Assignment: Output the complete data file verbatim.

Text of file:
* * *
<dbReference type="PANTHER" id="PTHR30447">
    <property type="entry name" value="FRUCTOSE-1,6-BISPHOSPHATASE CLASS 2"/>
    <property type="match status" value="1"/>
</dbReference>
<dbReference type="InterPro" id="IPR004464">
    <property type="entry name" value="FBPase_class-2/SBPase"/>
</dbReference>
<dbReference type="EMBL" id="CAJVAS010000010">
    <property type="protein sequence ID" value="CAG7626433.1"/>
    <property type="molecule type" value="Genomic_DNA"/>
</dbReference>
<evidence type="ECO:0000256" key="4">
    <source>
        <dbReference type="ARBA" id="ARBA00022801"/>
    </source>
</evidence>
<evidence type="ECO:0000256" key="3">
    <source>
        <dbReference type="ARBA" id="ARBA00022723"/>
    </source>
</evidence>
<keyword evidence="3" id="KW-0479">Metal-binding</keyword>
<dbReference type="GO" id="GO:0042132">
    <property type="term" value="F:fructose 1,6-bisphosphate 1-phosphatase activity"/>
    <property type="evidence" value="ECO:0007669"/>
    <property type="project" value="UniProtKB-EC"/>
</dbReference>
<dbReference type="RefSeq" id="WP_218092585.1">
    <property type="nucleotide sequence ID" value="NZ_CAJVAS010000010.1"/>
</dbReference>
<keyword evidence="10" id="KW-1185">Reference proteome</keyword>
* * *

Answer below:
<dbReference type="PANTHER" id="PTHR30447">
    <property type="entry name" value="FRUCTOSE-1,6-BISPHOSPHATASE CLASS 2"/>
    <property type="match status" value="1"/>
</dbReference>
<dbReference type="InterPro" id="IPR004464">
    <property type="entry name" value="FBPase_class-2/SBPase"/>
</dbReference>
<dbReference type="EMBL" id="CAJVAS010000010">
    <property type="protein sequence ID" value="CAG7626433.1"/>
    <property type="molecule type" value="Genomic_DNA"/>
</dbReference>
<evidence type="ECO:0000256" key="4">
    <source>
        <dbReference type="ARBA" id="ARBA00022801"/>
    </source>
</evidence>
<evidence type="ECO:0000256" key="3">
    <source>
        <dbReference type="ARBA" id="ARBA00022723"/>
    </source>
</evidence>
<keyword evidence="3" id="KW-0479">Metal-binding</keyword>
<dbReference type="GO" id="GO:0042132">
    <property type="term" value="F:fructose 1,6-bisphosphate 1-phosphatase activity"/>
    <property type="evidence" value="ECO:0007669"/>
    <property type="project" value="UniProtKB-EC"/>
</dbReference>
<dbReference type="RefSeq" id="WP_218092585.1">
    <property type="nucleotide sequence ID" value="NZ_CAJVAS010000010.1"/>
</dbReference>
<keyword evidence="10" id="KW-1185">Reference proteome</keyword>